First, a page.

Their contract with Vons, Ralphs and Albertsons expired March 6. The union says there has been no progress in the negotiations.
Members of United Food and Commercial Workers Local 770 began voting at 8 a.m. and continued through the day.
Results were expected to be released Thursday, officials said.
"We can't afford not to strike," said Jim Lirette, who works for Vons in Pasadena.
However, an authorization doesn't necessarily mean workers will walk out, but it does give the union the power to call for a strike if talks break down.
The big three supermarkets would not comment on negotiating specifics, but Albertsons called "any talk of a strike premature and unnecessary."
Vons said it was an "unnecessary distraction."
Ralphs says it's a "common tactic in negotiations and does not necessarily mean a strike will occur."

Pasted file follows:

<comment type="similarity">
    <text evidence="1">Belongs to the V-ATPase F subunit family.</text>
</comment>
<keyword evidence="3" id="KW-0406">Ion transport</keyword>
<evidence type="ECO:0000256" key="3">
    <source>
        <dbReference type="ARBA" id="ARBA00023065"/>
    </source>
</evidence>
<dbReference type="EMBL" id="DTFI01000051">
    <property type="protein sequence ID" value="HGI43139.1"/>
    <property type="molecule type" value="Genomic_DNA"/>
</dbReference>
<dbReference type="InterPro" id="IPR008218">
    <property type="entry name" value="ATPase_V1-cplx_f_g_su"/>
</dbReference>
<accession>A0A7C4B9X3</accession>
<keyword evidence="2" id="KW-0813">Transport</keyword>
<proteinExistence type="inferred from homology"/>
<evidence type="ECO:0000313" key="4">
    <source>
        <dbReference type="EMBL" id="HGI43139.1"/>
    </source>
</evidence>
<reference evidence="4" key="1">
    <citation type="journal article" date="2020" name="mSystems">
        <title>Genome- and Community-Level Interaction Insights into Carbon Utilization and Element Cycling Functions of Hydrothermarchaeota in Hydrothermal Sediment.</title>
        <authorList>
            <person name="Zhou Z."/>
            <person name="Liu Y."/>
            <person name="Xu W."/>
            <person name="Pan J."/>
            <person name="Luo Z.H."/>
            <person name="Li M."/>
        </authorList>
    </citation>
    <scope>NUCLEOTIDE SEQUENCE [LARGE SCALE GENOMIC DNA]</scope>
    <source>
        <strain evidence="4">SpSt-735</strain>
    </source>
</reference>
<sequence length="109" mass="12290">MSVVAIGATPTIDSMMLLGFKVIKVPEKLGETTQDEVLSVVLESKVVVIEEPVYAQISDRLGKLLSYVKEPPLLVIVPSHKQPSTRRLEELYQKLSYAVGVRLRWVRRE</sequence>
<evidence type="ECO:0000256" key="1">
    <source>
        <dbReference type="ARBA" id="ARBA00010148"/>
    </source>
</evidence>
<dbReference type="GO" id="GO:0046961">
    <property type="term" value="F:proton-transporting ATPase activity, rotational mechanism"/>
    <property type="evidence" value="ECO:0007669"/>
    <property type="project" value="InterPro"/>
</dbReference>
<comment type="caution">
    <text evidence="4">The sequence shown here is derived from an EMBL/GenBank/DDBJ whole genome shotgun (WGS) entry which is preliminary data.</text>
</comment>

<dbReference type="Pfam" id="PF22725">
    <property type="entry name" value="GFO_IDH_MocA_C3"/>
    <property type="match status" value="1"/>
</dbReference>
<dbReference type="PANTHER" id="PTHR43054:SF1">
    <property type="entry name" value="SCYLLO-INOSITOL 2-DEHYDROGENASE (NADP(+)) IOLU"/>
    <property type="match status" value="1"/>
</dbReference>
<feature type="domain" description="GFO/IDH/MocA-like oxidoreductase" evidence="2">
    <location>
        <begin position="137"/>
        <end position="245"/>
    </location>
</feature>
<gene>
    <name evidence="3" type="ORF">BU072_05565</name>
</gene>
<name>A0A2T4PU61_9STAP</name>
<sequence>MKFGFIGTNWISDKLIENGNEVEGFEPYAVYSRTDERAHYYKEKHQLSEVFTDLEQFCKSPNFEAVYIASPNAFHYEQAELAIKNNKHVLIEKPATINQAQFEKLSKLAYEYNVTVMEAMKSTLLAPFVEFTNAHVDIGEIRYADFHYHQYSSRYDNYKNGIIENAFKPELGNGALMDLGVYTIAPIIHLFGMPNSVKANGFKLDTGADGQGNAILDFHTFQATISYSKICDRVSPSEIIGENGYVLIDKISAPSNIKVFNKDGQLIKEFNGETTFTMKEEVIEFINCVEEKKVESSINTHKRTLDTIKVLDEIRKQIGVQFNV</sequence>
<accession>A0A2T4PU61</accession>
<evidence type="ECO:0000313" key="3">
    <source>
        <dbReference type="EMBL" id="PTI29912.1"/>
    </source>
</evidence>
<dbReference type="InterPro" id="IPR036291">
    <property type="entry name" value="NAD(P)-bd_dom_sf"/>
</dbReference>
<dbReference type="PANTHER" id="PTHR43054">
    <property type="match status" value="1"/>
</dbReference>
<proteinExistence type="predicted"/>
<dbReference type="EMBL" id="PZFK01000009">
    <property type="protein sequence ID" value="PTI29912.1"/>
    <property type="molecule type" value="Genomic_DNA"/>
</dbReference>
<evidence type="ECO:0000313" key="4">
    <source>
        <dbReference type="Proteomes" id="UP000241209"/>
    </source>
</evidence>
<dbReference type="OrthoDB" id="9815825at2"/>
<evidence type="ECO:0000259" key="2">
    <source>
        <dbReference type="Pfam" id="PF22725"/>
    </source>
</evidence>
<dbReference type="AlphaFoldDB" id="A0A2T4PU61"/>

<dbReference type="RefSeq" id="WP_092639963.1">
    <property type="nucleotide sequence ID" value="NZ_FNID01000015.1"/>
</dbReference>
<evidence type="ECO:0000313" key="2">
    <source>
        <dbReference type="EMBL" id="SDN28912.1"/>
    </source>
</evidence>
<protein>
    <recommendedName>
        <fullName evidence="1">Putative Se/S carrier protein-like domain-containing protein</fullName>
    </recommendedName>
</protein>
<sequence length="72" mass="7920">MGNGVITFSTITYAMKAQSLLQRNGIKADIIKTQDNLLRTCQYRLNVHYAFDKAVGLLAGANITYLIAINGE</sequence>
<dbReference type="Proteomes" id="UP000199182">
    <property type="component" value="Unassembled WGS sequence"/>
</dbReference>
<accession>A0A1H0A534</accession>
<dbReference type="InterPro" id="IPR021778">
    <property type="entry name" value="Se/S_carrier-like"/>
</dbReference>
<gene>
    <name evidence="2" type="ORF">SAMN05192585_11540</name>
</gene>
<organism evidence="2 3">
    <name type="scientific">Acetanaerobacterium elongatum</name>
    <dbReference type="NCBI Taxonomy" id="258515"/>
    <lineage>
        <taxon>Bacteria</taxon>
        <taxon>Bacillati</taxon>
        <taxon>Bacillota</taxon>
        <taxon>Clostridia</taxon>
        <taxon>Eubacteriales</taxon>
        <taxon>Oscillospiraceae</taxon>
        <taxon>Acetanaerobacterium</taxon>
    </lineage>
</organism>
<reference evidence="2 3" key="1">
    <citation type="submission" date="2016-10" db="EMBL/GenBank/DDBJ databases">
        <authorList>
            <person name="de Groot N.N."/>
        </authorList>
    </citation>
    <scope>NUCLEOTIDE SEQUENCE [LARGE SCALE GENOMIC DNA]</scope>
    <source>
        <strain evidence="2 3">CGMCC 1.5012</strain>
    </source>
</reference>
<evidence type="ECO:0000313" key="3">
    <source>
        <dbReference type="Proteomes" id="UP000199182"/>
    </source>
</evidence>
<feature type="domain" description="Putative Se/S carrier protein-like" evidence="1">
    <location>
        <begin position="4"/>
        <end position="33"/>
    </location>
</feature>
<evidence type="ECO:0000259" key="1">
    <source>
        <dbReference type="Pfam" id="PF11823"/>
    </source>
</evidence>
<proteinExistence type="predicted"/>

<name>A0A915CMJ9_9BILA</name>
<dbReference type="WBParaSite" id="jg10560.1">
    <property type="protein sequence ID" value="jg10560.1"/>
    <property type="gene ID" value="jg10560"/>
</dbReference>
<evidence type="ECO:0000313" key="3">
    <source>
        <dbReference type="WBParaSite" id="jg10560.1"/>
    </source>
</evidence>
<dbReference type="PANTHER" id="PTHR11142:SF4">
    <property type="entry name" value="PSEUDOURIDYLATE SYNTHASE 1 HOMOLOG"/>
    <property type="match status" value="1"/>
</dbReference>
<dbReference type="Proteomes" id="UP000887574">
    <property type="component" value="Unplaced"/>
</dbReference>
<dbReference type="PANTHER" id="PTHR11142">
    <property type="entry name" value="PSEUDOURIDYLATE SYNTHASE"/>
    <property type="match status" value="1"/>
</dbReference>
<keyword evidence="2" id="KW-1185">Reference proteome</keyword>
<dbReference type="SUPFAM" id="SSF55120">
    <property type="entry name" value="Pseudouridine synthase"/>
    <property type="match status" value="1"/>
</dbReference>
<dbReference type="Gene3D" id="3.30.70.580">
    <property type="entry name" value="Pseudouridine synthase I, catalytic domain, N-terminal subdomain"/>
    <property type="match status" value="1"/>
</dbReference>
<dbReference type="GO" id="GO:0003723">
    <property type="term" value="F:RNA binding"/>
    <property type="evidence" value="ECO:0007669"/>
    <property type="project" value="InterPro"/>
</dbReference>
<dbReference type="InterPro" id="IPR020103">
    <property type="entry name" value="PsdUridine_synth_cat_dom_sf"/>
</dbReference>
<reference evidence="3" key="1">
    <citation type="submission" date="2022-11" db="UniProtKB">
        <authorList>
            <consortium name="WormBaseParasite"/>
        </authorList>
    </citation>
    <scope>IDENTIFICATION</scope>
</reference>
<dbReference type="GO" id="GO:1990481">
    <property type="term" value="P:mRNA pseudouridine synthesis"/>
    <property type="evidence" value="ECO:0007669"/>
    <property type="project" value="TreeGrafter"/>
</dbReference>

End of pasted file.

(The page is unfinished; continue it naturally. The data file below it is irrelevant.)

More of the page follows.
In 2003, a grocery workers strike and lockout dragged on for more than four months, costing the supermarkets an estimated $1.5 billion.
"We're trying to get our wages up, we're trying to preserve our pension, we're trying to preserve our health and welfare," said Rick Icaza, the UFCW Union Local 770 president.
An exclusive Eyewitness News poll conducted by SurveyUSA asked: "If there was a strike, would you change where you shopped?" Forty-five of Southern Californians said yes, 41 percent said no and 14 percent were not sure.